New Station Format – Native Tribe

This is long overdue. The Democrats have been pushing the FCC for a very long time to hand out radio station licenses to Indian Tribes and those have slowly been showing up. I’ve put them variously under “ethnic” (if they broadcast in Navajo for instance), Community, or Other format.

Note that this is station format, not station ownership. There are Indian tribes that own radio stations to promote their casinos playing “American” music or just otherwise operate as a regular radio station, that just happen to be owned by a tribe.

“Native Tribe Format” typically carries things like the audio of tribal meetings, public service programs about solving the problems of domestic violence on the reservation, and call in shows where people complain about the Bureau of Indian Affairs not sending them their checks on time. Many of the stations also carry Democracy Now, the program that hates America First.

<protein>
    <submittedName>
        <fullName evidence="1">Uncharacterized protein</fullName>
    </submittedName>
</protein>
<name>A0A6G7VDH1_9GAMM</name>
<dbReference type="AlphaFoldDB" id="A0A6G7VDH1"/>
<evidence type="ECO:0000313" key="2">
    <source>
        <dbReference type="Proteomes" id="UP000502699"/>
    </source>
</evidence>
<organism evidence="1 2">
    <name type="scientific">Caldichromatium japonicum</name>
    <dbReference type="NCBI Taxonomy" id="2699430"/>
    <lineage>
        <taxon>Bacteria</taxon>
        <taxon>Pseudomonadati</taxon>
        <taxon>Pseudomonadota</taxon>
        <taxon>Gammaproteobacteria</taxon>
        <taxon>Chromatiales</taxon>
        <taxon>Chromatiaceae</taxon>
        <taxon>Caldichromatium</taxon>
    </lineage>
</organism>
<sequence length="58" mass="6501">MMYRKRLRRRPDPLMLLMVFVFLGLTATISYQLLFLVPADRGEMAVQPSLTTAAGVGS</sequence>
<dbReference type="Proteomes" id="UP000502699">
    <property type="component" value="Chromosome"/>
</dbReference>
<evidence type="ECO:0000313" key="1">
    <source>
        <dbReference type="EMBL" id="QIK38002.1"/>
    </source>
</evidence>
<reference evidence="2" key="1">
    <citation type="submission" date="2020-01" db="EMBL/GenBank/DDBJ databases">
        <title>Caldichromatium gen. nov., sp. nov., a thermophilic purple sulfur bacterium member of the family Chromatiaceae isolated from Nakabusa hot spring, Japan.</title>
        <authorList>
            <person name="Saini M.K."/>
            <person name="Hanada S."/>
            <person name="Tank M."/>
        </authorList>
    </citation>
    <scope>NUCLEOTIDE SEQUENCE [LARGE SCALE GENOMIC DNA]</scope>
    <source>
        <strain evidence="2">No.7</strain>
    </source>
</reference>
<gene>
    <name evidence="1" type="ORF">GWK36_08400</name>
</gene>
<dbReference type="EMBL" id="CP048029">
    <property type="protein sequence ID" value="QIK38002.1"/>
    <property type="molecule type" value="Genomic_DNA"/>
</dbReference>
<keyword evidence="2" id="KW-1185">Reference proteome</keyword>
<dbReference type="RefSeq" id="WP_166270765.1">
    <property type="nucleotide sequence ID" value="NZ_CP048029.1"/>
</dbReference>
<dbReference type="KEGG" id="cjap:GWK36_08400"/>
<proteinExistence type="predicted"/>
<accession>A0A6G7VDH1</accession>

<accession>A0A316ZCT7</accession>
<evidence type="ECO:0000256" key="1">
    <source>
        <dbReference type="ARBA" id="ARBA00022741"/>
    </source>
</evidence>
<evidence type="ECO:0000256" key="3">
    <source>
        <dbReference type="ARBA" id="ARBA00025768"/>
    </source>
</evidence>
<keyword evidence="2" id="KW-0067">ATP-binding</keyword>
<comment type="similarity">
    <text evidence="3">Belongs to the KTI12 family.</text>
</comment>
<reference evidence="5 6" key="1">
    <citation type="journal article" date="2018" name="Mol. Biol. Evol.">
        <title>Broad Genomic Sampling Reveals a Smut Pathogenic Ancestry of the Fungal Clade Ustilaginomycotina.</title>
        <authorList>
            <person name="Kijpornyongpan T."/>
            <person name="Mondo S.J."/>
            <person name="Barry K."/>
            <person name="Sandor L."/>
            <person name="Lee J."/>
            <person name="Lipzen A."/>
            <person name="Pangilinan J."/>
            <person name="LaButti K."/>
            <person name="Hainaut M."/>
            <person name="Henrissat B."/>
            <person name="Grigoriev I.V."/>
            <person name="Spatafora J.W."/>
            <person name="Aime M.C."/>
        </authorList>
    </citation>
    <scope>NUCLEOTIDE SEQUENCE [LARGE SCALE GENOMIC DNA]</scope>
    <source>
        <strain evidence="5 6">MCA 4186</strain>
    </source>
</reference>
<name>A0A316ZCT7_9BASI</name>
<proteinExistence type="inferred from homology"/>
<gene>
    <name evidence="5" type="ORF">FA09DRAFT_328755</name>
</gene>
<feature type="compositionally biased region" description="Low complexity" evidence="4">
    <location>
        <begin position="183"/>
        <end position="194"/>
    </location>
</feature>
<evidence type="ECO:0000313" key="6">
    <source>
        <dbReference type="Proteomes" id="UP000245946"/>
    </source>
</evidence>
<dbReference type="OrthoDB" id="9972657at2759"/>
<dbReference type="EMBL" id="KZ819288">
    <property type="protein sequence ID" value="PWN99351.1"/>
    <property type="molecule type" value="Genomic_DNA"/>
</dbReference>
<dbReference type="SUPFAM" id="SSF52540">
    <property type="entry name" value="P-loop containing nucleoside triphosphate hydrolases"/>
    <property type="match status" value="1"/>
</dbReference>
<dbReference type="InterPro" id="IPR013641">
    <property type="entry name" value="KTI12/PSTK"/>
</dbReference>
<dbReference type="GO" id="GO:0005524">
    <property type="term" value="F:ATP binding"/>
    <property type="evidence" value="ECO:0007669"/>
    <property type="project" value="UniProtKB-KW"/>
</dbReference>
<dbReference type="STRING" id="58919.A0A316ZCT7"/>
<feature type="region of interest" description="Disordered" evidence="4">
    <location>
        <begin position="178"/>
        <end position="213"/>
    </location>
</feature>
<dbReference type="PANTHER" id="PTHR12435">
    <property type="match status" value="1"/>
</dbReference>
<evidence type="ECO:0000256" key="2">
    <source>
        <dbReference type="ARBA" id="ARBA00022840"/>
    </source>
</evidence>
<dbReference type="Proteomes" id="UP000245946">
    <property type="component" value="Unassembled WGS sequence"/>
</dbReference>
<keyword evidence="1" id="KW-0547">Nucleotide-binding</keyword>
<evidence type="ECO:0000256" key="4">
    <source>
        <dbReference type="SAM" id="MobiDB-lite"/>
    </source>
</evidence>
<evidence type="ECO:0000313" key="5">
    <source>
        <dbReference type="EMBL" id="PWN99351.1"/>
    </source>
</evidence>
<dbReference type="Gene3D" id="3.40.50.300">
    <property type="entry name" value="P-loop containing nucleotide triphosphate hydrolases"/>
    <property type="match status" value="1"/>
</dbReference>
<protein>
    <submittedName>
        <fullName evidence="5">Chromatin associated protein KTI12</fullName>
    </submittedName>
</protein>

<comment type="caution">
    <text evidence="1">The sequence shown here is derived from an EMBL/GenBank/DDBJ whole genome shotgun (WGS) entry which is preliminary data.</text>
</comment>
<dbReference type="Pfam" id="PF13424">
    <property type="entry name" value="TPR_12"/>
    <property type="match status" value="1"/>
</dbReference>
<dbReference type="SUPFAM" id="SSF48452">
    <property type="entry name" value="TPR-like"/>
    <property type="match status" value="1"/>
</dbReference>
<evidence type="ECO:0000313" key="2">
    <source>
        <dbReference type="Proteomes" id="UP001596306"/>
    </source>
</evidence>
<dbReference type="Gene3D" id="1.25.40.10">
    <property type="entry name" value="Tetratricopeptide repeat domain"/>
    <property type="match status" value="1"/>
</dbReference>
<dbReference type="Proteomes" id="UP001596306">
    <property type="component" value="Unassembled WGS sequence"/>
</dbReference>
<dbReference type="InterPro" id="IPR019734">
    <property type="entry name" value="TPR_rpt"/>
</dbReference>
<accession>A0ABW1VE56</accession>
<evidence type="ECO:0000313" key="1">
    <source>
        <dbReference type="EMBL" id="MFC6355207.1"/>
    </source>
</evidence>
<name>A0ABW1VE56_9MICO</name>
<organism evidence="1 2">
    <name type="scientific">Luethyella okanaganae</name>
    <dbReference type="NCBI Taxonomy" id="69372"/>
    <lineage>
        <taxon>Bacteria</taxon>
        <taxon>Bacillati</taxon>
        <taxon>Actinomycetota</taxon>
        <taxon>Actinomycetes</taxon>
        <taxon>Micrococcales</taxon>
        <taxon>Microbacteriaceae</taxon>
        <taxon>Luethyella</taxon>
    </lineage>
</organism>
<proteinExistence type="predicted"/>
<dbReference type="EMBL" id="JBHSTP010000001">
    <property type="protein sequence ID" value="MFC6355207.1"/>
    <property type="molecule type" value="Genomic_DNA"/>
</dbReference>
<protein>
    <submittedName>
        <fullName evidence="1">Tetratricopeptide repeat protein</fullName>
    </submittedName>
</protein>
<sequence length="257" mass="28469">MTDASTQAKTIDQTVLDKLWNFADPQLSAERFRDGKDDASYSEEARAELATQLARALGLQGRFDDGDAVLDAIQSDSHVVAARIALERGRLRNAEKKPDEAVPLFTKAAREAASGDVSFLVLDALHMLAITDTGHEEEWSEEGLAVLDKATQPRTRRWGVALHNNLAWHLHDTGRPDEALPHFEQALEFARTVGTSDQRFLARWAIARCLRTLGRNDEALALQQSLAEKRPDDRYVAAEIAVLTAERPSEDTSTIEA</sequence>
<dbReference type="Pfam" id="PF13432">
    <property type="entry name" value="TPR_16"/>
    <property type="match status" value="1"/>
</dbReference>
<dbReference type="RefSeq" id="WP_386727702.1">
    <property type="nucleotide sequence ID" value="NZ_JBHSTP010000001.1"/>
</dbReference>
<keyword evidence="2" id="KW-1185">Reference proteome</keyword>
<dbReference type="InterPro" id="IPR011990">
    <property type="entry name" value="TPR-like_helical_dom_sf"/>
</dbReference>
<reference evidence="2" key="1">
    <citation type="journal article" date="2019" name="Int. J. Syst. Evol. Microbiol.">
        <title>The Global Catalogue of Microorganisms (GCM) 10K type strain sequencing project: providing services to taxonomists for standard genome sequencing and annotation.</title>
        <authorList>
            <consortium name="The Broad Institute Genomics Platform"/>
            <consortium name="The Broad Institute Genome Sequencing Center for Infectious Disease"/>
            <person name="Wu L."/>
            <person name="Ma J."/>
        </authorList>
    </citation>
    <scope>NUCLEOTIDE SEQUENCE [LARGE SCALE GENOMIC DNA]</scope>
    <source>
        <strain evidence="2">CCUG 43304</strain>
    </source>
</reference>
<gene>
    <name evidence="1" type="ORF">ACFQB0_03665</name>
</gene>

The Native Voice One syndication fed to many of these stations is funded by the Corporation for Public Broadcasting, and has some connection with the Annenberg folks who seem to have a venture promoting the native [non-]american cause.

The fallacy here of course is that Native American Tribes have absolutely nothing in common with each other – other than possibly a hatred of non-Native people. A Navajo in the deserts of the SouthWest has nothing in common with an Oneida tribe member in New York, a Mohawk Tribe member on the Canadian border, or a Cherokee in Oklahoma, or a Seminoles in Florida running their toll road. The tribes all had no written languages, spoke entirely different languages from each other, have different cultures and ceremonies – and the only contact they had with each other prior to the arrival of Europeans was to fight among each other for territory and access to food.

Here is an interesting map of which native languages were spoken where

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